Dash Mihok Celebrates The Beauty In His Imperfections With Emotional New Song ‘Flawed’ – Listen

Instead of boasting about being ‘flawless,’ ‘Ray Donovan’ star Dash Mihok, with his band Diz and the Fam, embraced that which makes him stick out on his powerful track, ‘Flawed.’

“When falling in blind / you never get what you hope to find / you’ll never make me / the way you want me,” sings Dash Mihok on “Flawed,” the new song from his group, Diz and the Fam. A profoundly haunting and personal track, “Flawed” spins a tale of someone longing for a place where “a space to be, just to be.” Over the somber tones of a piano, Dash’s beat poet delivers a message against conformity, warning that  “you can’t dye your red flag green / the things you expect never turn out clean.” When joined by Dash’s Ray Donovan co-star Kerris Dorsey, the song takes flight as their voices soar together on the chorus.

While many know Dash for his time opposite Liev Schrieber on Showtimes’ Emmy Award-winning series (which returned on Nov. 17), Dash has cultivated a following with his group, Diz and the Fam. A group that melds organic beat craft, live instrumentation, and hip-hop infused rhyme schemes, Diz and the Fam’s music isn’t shy from confronting socio-political issues. “Now I’m a young man, looking for acceptance / When the raps came and offered me this necklace,” Dash spits on “The Evil That Men Do,” an earlier release.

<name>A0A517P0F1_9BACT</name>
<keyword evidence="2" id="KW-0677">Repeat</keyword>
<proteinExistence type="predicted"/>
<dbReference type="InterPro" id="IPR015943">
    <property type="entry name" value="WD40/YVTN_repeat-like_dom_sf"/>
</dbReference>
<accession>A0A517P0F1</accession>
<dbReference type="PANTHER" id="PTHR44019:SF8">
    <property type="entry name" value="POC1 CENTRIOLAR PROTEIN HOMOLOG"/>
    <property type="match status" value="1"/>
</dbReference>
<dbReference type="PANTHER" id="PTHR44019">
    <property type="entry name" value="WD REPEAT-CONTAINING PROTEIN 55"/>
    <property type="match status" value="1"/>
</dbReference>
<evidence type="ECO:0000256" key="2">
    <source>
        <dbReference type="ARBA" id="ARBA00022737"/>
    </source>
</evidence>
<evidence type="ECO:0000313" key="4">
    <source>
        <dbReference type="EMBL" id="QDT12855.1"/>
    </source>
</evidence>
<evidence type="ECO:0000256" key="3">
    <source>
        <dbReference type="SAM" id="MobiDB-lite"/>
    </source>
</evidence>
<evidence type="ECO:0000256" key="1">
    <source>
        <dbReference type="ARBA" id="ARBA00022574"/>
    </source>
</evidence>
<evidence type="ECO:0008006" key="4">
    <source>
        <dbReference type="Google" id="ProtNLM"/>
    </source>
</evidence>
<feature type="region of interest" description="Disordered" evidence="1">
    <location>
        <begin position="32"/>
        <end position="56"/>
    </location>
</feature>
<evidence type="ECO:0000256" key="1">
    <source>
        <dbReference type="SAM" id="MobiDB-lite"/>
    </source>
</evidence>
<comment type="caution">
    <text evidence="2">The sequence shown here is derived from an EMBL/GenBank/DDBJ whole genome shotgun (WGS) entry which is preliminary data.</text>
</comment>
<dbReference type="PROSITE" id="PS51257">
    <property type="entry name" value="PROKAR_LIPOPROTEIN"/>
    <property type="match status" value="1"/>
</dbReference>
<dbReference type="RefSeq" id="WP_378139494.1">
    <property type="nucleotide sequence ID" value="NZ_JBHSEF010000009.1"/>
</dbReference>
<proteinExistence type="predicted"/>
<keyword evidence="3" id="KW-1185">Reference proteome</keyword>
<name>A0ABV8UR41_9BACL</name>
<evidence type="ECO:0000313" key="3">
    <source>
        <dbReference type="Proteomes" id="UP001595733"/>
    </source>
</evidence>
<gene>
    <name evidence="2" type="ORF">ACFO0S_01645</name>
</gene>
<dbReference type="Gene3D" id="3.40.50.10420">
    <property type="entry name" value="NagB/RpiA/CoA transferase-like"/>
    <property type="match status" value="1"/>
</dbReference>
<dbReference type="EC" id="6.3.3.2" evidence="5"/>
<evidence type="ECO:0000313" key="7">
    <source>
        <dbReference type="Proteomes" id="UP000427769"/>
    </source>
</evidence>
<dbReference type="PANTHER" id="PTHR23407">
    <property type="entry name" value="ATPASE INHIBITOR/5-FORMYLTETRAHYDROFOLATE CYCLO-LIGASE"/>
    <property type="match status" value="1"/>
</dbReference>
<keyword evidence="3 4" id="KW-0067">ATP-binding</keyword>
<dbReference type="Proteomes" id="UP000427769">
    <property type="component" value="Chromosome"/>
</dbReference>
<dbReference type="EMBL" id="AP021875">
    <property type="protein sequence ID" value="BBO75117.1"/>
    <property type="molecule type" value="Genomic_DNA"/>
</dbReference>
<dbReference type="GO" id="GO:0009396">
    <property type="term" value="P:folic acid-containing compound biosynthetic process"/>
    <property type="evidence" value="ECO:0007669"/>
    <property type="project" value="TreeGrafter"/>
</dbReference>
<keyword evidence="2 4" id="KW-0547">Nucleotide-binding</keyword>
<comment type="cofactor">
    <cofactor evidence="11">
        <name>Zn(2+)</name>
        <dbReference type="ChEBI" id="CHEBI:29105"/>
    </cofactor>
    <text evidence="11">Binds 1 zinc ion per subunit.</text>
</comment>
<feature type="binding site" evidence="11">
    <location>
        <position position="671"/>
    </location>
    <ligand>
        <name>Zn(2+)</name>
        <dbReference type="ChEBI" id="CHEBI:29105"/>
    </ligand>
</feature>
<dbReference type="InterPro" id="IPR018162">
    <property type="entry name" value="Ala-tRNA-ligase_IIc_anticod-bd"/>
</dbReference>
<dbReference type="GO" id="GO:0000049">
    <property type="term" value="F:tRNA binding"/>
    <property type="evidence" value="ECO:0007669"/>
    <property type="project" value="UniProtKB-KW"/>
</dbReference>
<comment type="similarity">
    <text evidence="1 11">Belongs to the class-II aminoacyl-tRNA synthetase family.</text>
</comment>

“Chains to signify, rep your hood, semper fi,” he raps. “Got a job? Never mind, here’s a gun, ever fire? / … The promise of fame, the pride of a man / A war that’ll shame you inside with no plan / Heartland of the hood, your boots will be shaking / When you’re staring at a life that you trained to be taking.”

Music is more than a passion for Dash. It’s literally therapy. Falling in love with the sound at an early age helped young Dash conquer his Tourette Syndrome. His mother bought him a drum kit at age 7 or 8, and it was as if a light turned on. “Playing drums uses the arms and legs and the brain, which helped get things out of my system,” Dash told Brain&Life. Perfecting the timing of the jumping tics helped him develop a sense of rhythm. “These are the reasons I still make music today.”

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